Angiolipoma is a type of benign tumor or skin lesion that contains blood vessels, which are usually capillaries, and tissue. It is an angioma, which is a type of growth formed out of newly created blood vessels. Angiolipoma is also known as lipoma cavernosum or telangiectatic lipoma.
The category that angiolipoma belongs to, lipoma, is a benign tumor made of a combination of fat deposits referred to as adipose tissue. It is considered the most common form of soft tissue growth. Unlike most lipomas, however, angiolipoma is painful.
Angiolipoma is a subcutaneous nodule, which means that the tumor is located under the skin. Thus, this condition is like superficial subcutaneous lipoma, which is the most common form of lipoma, and angiolipoleiomyoma, which is characterized by smooth muscle cells as one of its major components. Additionally, it has a yellow color, just like chondroid lipoma, which most commonly occurs on the legs of women. Other common types of lipoma include corpus callosum lipoma, which tend to grow larger than their normal size, and hibernoma, which consists of brown adipose tissue.
Several medical researchers split the condition into two types. The non-infiltrating kind, which occurs far more often than the other, is usually found in young people in their adulthood. This subcategory comprises soft and painful tumors. The infiltrating angiolipomas are so named because of their ability to spread to surrounding tissues or other structures of the body such as bones, nerves and muscles. The infiltrating kind is much rarer, though.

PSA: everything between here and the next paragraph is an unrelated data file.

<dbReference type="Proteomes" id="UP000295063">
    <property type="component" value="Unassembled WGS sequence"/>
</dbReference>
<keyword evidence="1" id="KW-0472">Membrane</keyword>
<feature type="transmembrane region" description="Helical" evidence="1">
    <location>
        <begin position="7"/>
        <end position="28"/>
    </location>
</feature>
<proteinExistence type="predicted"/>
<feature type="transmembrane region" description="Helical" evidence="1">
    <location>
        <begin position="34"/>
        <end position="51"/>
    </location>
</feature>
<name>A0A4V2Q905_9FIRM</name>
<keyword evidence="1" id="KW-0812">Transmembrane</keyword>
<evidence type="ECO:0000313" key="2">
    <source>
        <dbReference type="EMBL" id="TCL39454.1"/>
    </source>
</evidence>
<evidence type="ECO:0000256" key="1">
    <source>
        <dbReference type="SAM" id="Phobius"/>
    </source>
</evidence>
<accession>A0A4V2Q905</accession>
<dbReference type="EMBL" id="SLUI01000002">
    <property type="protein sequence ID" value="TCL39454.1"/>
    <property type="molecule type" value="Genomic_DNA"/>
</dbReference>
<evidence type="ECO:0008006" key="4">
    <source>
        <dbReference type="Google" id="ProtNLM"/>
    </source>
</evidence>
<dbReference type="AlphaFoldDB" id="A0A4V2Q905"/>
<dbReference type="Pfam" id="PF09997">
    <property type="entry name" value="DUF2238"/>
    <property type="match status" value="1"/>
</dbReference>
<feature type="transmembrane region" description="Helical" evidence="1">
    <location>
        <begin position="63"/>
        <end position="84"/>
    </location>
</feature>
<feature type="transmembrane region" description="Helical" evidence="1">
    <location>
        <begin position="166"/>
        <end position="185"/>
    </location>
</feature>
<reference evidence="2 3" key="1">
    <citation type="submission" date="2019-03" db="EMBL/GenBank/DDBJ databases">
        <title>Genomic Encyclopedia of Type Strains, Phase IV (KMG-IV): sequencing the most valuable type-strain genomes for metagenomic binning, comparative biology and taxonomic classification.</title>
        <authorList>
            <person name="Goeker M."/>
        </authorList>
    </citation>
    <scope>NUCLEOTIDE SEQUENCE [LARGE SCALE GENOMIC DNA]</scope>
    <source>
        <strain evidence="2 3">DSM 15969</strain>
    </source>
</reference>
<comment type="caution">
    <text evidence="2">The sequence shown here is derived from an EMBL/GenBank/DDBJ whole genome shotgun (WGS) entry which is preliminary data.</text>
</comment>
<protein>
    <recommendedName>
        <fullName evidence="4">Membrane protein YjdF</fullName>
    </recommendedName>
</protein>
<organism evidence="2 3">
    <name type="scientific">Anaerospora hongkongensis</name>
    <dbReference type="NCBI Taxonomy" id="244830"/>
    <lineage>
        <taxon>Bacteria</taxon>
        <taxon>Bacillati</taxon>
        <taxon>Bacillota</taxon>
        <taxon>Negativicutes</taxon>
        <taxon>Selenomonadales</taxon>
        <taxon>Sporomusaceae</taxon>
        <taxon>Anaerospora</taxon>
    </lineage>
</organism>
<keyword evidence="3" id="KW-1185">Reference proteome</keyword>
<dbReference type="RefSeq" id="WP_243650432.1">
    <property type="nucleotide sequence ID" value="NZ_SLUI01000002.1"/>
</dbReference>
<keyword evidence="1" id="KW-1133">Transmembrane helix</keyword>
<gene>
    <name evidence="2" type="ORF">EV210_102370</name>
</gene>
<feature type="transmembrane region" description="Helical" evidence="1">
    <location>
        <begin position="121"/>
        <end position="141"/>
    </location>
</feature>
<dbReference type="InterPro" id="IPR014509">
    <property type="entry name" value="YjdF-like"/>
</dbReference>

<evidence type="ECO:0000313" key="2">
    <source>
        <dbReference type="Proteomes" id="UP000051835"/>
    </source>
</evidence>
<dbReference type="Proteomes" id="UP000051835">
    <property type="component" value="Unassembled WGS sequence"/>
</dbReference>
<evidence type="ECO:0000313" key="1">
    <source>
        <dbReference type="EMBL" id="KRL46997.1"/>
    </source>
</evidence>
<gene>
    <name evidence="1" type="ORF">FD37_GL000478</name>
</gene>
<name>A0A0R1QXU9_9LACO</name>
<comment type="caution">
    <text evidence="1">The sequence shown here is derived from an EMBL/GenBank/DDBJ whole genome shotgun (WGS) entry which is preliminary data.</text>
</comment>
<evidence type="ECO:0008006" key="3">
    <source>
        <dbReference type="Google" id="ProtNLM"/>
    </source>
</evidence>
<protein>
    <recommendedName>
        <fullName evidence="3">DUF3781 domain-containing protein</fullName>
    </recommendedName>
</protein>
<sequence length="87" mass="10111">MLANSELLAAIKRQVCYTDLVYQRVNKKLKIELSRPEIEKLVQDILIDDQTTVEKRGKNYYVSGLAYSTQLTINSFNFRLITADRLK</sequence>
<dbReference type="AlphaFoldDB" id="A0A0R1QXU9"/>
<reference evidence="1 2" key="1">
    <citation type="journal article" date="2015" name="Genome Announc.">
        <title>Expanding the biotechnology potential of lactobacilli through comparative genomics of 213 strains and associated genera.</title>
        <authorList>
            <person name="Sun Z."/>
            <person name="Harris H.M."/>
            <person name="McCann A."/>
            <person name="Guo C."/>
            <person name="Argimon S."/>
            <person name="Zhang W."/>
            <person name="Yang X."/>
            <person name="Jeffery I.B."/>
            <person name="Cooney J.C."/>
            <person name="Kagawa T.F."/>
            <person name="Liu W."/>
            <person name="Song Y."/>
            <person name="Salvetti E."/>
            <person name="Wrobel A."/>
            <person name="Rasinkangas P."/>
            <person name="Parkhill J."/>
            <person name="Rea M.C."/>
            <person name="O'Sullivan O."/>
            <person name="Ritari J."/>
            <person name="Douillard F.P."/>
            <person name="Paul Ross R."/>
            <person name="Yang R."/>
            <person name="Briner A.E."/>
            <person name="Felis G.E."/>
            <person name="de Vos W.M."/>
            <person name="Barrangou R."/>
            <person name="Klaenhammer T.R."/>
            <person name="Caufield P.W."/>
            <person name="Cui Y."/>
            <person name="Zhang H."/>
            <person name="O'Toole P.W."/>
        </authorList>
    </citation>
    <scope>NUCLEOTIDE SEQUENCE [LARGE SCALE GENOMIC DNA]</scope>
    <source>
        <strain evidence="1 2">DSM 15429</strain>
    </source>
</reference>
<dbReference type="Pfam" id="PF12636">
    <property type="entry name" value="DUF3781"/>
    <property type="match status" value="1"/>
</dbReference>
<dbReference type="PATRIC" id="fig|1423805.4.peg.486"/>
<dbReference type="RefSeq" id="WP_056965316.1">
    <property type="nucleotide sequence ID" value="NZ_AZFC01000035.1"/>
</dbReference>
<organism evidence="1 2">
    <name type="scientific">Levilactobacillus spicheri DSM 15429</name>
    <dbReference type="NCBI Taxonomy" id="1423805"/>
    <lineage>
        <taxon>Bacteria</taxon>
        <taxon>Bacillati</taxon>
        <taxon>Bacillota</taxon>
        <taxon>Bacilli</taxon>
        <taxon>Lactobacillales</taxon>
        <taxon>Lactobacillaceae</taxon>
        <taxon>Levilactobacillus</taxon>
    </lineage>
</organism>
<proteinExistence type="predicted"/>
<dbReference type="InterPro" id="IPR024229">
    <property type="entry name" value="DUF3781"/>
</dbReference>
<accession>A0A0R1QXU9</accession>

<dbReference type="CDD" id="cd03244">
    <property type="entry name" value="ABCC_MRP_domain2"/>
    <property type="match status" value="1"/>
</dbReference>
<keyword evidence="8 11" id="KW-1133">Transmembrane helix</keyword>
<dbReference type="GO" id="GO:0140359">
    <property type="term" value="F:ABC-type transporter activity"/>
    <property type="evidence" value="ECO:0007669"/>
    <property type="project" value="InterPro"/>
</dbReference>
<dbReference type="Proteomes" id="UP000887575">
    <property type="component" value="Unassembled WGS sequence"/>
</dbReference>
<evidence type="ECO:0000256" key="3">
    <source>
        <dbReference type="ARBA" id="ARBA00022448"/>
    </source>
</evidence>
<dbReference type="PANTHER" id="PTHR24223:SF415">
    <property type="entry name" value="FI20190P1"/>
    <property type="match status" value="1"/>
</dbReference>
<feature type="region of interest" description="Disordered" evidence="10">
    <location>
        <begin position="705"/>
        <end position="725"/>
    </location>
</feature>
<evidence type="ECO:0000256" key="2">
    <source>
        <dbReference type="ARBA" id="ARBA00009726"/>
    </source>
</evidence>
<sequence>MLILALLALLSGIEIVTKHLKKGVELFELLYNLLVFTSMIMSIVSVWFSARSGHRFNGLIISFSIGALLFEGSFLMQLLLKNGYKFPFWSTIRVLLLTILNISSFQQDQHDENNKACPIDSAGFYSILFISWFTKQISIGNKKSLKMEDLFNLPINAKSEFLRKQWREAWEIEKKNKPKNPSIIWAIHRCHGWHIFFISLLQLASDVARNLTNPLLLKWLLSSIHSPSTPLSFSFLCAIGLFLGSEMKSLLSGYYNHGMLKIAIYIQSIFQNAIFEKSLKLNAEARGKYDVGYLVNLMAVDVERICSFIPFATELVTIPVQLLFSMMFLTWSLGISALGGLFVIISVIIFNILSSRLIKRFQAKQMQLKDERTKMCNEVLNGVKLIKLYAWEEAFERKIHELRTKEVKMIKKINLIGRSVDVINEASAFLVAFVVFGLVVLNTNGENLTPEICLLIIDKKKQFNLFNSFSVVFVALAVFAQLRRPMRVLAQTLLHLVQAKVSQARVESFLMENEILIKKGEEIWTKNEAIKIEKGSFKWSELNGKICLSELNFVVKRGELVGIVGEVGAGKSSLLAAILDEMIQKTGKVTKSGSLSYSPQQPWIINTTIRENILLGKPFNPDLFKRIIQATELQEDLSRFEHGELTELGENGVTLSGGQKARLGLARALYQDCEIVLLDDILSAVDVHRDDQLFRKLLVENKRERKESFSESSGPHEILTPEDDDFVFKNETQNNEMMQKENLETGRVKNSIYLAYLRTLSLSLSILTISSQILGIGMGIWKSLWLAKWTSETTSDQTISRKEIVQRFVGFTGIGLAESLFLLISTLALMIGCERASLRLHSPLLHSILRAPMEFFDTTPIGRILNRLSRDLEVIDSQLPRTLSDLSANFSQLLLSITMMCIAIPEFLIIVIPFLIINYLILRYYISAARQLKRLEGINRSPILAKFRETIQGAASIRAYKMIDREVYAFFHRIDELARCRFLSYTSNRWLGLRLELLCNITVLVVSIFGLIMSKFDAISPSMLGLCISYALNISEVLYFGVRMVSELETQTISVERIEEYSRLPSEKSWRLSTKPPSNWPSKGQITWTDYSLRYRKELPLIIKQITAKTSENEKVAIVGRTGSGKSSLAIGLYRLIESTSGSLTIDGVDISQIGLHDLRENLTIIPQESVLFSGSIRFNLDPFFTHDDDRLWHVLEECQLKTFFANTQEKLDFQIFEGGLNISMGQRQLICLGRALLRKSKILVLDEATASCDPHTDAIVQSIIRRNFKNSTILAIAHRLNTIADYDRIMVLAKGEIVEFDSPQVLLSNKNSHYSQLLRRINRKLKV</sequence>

Lipomas in general mostly affect people roughly between the ages of 20 and 60. With angiolipoma, it tends to appear as multiple tumors. In some cases, this can happen as early as puberty. The size of the tumors is usually less than 0.8 inches (2 centimeters).
The cause of this condition is still unknown. Some people, however, have suggested that it could be a hereditary condition. Also, studies have suggested that certain injuries may be able to induce the development of lipomas. As for the chances of angiolipoma in general becoming malignant or developing into cancer, some medical researchers believe in the possibility while others do not.
Lipomas in general are deemed unnecessary for removal since they are benign tumors and are thus not dangerous. Angiolipomas, however, cause pain, so they typically necessitate treatment. The physician surgically removes the lesions if the patient has the non-infiltrating kind. Treatment for infiltrating angiolipomas usually involves resection. This means that the physician removes part of the tumor to reduce the pain that the patient experiences.